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US Tax Reform

US Tax Reform

The Administration has reaffirmed its commitment to a dramatic US corporate tax rate cut, but what does this mean for Ireland?


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President Trump's Proposed Tax Plan

Treasury Secretary Mnuchin and National Economic Council Director Gary Cohn announced at a White House press conference on 26 April, what they called the “core principles” of the President’s plan for tax reform and simplification. The announcement reiterated a number of the President’s campaign promises in respect of tax reform and has promised to be the largest tax cut in US history. This repeated broad policy statements such as the goal of making US businesses the most competitive in the world, introducing massive tax cuts, and effecting massive tax reform and simplification.

However, the proposal lacks sufficient detail to allow a true assessment of its impact and importantly the likelihood of its implementation.

The main proposals relating to business taxation were:

• 15% federal corporate tax rate (down from current rate of 35%)
• Territorial system of federal taxation
• One time US federal tax on overseas earnings at a “competitive rate” (not       identified)
• Eliminate tax breaks for “special interests”

The proposal did not provide any further insight into the Administration’s view on a Border Adjustment Tax as proposed by the Republican’s House Blueprint for tax reform (A Better Way Forward on Tax Reform). The Border Adjustment Tax would seek to exempt from tax earnings from US exports, while placing a tax burden on companies importing goods and services into the US. This measure, widely viewed as raising significant US tax revenues, has proved controversial amongst legislators and corporate taxpayers. Further there was no detail in respect of the other aspects of the House Republican’s Blueprint for tax reform such as the removal of corporate tax deductions for interest expense or immediate tax write off of capital expenditure.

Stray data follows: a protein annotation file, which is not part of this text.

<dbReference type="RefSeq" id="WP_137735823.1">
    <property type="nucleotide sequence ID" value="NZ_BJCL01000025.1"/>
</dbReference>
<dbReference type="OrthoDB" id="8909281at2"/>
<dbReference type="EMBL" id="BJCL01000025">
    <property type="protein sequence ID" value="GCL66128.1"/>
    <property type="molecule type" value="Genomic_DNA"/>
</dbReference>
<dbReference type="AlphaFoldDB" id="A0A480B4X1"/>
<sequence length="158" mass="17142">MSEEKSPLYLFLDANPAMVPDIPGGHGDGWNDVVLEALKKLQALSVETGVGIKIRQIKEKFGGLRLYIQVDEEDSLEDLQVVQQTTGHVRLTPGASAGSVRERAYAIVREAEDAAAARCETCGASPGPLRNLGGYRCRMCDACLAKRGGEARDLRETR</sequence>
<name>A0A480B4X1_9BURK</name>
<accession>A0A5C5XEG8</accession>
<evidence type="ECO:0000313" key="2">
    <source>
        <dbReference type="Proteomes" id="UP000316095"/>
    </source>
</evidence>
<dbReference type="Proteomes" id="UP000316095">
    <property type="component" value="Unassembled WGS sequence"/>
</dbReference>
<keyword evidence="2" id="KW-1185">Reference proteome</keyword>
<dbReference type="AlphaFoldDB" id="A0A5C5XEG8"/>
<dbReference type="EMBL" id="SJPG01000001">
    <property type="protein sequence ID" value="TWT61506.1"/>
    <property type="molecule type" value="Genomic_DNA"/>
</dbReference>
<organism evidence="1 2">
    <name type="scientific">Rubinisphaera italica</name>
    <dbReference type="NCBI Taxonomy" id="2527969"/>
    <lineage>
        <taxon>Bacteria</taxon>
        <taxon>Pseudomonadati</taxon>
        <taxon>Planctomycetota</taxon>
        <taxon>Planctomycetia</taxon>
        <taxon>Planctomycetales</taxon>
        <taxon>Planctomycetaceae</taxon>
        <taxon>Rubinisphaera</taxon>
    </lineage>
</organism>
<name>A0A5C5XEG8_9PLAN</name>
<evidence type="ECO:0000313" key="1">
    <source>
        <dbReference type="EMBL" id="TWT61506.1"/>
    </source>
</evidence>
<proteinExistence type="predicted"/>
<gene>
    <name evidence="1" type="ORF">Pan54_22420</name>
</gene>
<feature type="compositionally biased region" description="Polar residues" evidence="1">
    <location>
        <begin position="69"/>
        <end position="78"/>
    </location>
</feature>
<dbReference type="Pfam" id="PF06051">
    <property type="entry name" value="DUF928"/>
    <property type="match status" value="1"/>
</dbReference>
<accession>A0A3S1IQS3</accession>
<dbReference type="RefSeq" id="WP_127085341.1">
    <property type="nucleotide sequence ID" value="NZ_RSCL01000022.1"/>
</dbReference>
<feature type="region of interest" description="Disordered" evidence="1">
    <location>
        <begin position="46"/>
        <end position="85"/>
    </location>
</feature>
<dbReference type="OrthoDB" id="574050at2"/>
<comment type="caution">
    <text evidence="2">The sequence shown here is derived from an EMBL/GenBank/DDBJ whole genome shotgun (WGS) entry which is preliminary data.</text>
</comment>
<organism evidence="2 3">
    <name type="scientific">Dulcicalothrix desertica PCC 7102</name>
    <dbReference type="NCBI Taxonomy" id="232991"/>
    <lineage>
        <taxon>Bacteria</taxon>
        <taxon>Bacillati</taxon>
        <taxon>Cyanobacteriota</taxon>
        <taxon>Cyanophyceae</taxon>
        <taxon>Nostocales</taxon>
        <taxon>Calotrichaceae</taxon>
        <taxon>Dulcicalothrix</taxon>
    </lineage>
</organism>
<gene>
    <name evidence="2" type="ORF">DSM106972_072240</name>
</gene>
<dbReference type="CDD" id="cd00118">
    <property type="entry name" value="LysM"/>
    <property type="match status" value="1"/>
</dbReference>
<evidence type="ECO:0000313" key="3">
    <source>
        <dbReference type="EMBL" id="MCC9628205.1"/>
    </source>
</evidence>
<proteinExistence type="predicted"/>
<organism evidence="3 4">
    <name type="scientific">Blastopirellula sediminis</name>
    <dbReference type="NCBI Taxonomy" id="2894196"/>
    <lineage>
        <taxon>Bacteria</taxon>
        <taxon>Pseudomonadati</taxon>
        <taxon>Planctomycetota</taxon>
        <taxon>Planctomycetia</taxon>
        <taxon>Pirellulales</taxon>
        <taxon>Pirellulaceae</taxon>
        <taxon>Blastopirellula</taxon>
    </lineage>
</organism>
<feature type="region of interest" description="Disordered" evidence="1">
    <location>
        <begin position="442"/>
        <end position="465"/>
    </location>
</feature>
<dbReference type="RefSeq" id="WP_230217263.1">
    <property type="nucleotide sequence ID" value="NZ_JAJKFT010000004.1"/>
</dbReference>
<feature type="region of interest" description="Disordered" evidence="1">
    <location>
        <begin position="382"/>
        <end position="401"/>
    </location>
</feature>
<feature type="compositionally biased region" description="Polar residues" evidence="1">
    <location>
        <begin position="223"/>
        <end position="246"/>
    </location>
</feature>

The cost of the tax plan has still be finalised, however Mnuchin indicated that it would be neutral when economic growth, reduction in personal tax deductions and the closing of tax loopholes were taken into consideration. Initial reactions are that achieving economic neutrality through these measures alone could prove challenging. Indeed, reaction from some sources was that the principles could result in an increase in the US federal budget deficit of several trillion dollars over a 10 year period, and as consequence would not be acceptable to many Republican members of Congress, and as such could prevent the change from being permanent under congressional budget rules.

The Trump Administration stated that it will continue to work behind the scenes with Republican Leadership from both the Senate and the House of Representatives to develop a set of proposals that have a realistic chance of passage in both Houses. The content of that package and the new corporate tax rate are very uncertain at this point. In addition, the timing of the legislative process and intended effective dates are unknown. The Administration is hopeful that the legislation can be developed and enacted this year but given the complexity of the US legislative process, that would appear to be most ambitious, if not very unlikely. Compromises will almost certainly need to be made to arrive at a bill that has a prospect of getting through Congress.

Notwithstanding the proposal was light on detail, it is clear that the Administration is reaffirming its commitment to a dramatic US corporate tax rate cut.

What ultimately emerges and what it might mean to Ireland is difficult to say. The proposal to reduce US federal corporate tax to 15% will, if implemented, undoubtedly reduce the delta between the US rate and Ireland’s corporate tax rate of 12.5%. However, the Republican Blueprint points to a 20% federal tax rate. If that was to be the case, adding State Taxes of circa 5%, would mean a US rate of double the Irish rate – so still a compelling difference between the two.

The proposed one-time tax on overseas earnings is unlikely to have a significant impact on the Irish operations of US companies.

It will undoubtedly be very important for companies to assess the implications of what is ultimately agreed, once those proposals become clear. Notwithstanding this, we believe that US corporates will continue to need international operations to service international customers and access talent. We believe that Ireland’s Corporate Tax Regime will continue to remain competitive. That said, US tax reform will also bring into focus the other attributes that Ireland has to offer international investors. They include our work force, long and stable track record of welcoming foreign investment, a pro-business environment and the fact that we are an English-speaking, common law EU member state.

If you have any questions relating to the President’s Principles or the Tax Reform Process, please do not hesitate to contact us.


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